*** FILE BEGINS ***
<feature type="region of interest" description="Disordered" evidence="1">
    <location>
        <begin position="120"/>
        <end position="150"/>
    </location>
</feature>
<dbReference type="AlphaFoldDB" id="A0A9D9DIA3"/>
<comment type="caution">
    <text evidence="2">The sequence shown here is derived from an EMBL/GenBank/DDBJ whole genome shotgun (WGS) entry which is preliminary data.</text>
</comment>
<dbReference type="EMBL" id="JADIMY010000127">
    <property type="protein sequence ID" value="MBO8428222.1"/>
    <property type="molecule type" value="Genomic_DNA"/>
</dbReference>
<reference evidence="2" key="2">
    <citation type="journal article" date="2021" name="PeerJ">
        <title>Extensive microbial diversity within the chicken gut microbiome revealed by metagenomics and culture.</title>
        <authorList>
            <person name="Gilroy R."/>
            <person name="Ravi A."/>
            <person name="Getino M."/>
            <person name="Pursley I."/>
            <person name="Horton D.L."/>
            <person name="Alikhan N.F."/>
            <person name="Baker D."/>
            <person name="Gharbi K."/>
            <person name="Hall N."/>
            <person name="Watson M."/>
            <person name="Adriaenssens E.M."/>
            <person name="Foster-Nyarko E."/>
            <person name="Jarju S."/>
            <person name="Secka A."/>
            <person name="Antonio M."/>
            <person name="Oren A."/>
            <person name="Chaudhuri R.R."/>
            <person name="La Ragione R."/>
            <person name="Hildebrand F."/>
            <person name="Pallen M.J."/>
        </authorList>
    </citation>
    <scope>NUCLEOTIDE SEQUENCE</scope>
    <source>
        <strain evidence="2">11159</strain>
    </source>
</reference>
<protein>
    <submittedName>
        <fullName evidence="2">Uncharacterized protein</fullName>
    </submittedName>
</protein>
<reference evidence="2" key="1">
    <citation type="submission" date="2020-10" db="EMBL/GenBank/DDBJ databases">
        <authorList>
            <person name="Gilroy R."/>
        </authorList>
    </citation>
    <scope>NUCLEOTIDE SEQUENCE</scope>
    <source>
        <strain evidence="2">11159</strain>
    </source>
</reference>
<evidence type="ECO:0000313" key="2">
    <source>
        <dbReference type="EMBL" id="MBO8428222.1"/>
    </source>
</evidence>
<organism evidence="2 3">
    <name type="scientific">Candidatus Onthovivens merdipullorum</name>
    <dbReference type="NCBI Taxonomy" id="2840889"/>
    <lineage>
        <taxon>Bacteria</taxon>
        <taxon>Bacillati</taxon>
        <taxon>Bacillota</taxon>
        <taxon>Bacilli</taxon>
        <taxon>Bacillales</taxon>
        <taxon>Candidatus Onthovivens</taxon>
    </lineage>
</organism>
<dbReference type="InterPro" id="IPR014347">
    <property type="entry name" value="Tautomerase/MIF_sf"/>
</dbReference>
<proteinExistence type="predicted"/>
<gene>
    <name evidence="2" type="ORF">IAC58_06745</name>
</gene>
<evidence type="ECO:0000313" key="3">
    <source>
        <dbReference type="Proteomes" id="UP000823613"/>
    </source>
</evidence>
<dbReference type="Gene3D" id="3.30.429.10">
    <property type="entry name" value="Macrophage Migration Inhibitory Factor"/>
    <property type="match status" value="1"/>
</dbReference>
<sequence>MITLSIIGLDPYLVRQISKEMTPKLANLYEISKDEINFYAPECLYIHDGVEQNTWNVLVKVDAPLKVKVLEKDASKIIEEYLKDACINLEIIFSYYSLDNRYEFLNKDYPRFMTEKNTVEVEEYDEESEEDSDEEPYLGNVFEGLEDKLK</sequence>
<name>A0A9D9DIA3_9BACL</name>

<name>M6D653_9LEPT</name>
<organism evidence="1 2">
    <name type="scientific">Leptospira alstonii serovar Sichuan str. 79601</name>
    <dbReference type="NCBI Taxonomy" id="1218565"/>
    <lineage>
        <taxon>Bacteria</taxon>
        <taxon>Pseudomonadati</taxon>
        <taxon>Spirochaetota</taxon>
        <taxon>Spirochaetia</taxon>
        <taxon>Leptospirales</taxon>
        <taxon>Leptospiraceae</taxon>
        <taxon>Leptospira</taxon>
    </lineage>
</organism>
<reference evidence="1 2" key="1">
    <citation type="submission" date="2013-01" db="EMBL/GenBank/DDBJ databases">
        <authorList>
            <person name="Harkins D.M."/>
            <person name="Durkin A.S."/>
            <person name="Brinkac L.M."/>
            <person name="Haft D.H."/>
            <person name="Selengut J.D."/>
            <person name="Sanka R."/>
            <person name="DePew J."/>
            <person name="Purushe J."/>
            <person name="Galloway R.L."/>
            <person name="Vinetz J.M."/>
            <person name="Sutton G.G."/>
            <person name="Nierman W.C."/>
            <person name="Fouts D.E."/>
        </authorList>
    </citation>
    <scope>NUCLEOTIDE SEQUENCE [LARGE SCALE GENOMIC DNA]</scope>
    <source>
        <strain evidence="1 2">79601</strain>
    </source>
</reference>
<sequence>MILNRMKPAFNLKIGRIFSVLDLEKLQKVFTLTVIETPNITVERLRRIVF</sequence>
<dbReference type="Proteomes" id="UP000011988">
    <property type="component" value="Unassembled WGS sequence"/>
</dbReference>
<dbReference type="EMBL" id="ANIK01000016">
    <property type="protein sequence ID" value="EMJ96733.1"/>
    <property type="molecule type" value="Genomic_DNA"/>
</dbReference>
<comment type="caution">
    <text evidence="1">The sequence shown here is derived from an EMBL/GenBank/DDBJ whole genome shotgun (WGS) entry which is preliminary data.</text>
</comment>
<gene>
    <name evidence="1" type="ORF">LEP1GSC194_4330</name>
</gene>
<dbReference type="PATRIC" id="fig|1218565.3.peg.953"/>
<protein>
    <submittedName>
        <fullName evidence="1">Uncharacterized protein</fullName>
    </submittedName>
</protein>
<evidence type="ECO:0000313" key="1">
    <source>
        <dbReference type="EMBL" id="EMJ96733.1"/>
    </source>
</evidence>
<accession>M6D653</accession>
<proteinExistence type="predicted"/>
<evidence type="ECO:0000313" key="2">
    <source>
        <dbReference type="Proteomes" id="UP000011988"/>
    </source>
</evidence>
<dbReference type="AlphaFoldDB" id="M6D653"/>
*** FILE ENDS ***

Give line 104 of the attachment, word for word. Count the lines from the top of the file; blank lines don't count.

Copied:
        <taxon>Spirochaetota</taxon>